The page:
For the first time in three years, William Osborne, an expert on the sociology of German-speaking orchestras, has posted an update about the latest developments at the VPo. “It’s the most positive I’ve ever written,” he tells me. Which is saying a lot when you know how critical he’s been of the orchestra’s all-male ideology in the past. As I’ve previously reported:
Much has changed since then, in large measure because Osborne and the International Alliance for Women in Music mobilized a far-flung band of feminists whose protests, which began in 1995, eventually forced the orchestra to admit women into its ranks. Although the changes have been slow in coming, “the last three years have brought some important gains in the number of women in the Vienna State Opera Orchestra/Vienna Philharmonic,” Osborne writes. “The Opera formation now employs fourteen women, and ten of them have been tenured into the orchestra’s Philharmonic formation.” He notes further:
Osborne contended that the Vienna Philharmonic’s belief in male supremacy was gender bias of the worst sort, rooted in a historical rationale of national identity and cultural purity, and that its exclusionary policy was part of an intolerable racist heritage. The orchestra’s discriminatory practices, he argued, cast such a pall over its considerable artistic achievement that the institution has turned out to be the shame, not the pride, of Western civilization.
Between 2012 and 2015, the State Opera Orchestra hired three new women violinists, and a woman principal bassoonist. The standards have been very high. Two of these violinists are winners of prestigious international solo competitions, and bassoonist Sophie Dartigalongue is also an active soloist. Ms. Dartigalongue’s employment as principal bassonist is especially notable because women in principal positions are rare in many orchestras. The Chicago Symphony, for example, has had only two in its entire history.
“Another sign of progress,” he writes
is that Patricia Koll has been made one of the leaders of the second violin section. Her father Heinrich is one of the orchestra’s solo violoists. The Vienna Philharmonic has a long tradition of hiring the sons of the orchestra’s members.They feel this helps maintain the orchestra’s performance practices. The Kolls illustrate that father-daughter traditions can exist as well. And perhaps someday, mother-daughter continuities will also be seen. Patricia was seven years old when the protests began twenty years ago.
Additionally, despite great reluctance, the orchestra has come clean about its Nazi past. Osborne, an expatriate American composer who has lived in Germany for three decades, notes that the VPo:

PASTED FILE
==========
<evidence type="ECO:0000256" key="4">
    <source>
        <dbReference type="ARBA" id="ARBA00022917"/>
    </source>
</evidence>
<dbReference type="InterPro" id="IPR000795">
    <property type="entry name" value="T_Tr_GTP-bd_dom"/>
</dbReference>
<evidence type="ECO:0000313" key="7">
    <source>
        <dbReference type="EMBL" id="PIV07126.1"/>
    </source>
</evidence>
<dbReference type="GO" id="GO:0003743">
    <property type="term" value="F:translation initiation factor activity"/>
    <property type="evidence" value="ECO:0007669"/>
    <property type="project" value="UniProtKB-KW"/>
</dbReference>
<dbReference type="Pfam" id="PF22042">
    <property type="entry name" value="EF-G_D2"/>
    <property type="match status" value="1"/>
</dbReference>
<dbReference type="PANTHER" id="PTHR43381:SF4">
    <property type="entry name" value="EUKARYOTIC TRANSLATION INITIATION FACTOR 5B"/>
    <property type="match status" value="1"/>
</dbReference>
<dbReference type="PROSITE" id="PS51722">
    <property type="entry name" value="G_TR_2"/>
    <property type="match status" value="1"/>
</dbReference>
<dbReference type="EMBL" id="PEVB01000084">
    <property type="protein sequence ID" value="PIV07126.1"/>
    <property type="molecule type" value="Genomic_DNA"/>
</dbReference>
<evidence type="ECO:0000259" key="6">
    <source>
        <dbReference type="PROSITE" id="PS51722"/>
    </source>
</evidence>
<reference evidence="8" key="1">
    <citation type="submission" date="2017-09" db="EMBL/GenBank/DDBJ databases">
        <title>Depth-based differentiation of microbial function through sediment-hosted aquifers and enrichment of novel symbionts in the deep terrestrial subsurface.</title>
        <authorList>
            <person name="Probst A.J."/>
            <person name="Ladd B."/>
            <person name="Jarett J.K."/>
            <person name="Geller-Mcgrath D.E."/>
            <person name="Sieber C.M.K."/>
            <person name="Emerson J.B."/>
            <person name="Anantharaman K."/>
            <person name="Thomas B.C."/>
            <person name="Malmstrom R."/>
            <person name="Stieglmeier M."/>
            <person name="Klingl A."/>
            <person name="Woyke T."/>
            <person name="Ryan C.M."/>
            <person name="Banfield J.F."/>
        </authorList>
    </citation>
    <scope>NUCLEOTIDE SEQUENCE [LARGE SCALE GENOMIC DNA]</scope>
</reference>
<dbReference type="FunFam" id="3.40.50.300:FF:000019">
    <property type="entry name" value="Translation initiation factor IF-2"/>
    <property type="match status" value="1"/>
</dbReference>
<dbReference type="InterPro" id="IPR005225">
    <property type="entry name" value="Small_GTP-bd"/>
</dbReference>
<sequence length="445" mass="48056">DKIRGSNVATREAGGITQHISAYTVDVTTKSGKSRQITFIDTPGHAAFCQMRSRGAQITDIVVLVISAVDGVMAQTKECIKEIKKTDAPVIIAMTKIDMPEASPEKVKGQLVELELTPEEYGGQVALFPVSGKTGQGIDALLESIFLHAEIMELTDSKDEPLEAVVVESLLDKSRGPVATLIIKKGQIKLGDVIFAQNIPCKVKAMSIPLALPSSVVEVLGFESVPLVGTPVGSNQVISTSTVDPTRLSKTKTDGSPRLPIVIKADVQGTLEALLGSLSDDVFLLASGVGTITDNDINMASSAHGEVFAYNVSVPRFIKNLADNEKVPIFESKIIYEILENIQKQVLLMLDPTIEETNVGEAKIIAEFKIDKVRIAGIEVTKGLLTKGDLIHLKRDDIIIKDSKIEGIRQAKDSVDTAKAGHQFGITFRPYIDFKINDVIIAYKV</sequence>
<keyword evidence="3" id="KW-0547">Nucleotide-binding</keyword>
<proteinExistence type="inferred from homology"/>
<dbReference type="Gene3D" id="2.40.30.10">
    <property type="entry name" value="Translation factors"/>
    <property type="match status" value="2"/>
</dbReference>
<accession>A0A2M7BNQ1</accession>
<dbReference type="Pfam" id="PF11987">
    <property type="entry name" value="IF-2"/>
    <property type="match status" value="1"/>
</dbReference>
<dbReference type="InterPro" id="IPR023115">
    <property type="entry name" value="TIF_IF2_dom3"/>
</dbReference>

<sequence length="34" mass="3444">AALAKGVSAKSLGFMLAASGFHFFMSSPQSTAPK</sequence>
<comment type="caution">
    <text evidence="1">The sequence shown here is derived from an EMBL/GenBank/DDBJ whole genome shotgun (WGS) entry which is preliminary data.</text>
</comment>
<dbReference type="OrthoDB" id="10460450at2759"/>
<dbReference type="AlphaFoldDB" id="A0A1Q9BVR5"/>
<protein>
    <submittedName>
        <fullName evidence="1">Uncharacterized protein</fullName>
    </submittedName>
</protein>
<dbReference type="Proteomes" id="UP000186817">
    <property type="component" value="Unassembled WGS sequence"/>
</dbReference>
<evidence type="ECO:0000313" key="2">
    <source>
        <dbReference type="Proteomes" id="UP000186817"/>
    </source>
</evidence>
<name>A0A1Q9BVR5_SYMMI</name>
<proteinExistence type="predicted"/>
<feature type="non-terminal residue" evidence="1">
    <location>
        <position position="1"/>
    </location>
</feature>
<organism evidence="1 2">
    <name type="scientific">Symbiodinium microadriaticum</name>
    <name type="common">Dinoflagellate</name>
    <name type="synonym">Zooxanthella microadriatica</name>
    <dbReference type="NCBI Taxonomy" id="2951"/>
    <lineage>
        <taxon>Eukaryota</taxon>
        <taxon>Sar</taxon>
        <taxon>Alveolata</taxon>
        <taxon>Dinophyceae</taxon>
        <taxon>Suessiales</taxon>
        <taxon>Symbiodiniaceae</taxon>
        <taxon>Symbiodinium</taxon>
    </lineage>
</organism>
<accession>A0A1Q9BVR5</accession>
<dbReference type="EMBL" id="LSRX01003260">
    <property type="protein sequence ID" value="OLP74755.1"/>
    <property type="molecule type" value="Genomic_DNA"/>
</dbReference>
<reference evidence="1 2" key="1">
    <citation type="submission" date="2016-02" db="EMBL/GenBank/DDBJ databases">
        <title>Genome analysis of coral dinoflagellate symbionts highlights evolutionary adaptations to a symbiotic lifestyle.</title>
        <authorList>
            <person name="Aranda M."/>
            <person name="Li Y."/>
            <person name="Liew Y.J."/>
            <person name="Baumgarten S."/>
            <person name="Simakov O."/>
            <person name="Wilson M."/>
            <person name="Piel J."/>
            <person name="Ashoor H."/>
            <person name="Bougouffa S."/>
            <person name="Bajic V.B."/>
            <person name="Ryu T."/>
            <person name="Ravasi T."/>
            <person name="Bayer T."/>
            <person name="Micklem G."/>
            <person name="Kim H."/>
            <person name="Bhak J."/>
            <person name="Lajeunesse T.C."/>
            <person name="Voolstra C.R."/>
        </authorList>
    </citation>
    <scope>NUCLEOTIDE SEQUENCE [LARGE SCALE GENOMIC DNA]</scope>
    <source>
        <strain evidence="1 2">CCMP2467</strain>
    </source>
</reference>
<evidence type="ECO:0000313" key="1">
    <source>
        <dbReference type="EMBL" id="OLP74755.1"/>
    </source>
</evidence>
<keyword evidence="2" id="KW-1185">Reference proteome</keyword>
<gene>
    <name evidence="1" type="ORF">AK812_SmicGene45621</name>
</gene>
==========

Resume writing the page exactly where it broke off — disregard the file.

has allowed scholars over the last three years to document its history during the Third Reich. Thirty-two articles based on this research, most of which have been translated into English, can now be downloaded from the Vienna Philharmonic’s website. The orchestra had kept its archives largely closed until 2012, so little was widely known about the orchestra’s activities during this period. This change of policy was caused to a considerable degree by the protests against the orchestra’s gender and racial discrimination, which included calls for the orchestra to more fully address its Nazi history.
But Osborne’s update is not without serious criticism. The orchestra continues a longstanding policy of excluding Asians musicians because it has “traditionally felt that such individuals would destroy the ensemble’s image of Austrian authenticity.”
For the last 40 years, around a quarter to a third of the students at Vienna’s University of Music have been Asian, but none have ever been hired even though many have reached the highest professional standards. People who are fully Asian and have Asian family names are found in all of the top Western European and American orchestras, except the Vienna Philharmonic. The Chicago Symphony, for example, has 18 in the violins and violas alone. Some members of the Philharmonic have openly expressed beliefs that Asians, regardless of their training and background, make music differently than Westerners — a perception that is not uncommon in German-speaking orchestras.
Osborne believes, however, that “as vestiges of cultural racism … become evermore anachronistic, it seems likely that the Vienna Philharmonic will eventually make the same progress in hiring Asians that it has with women.”
Well … maybe in another another 20 years.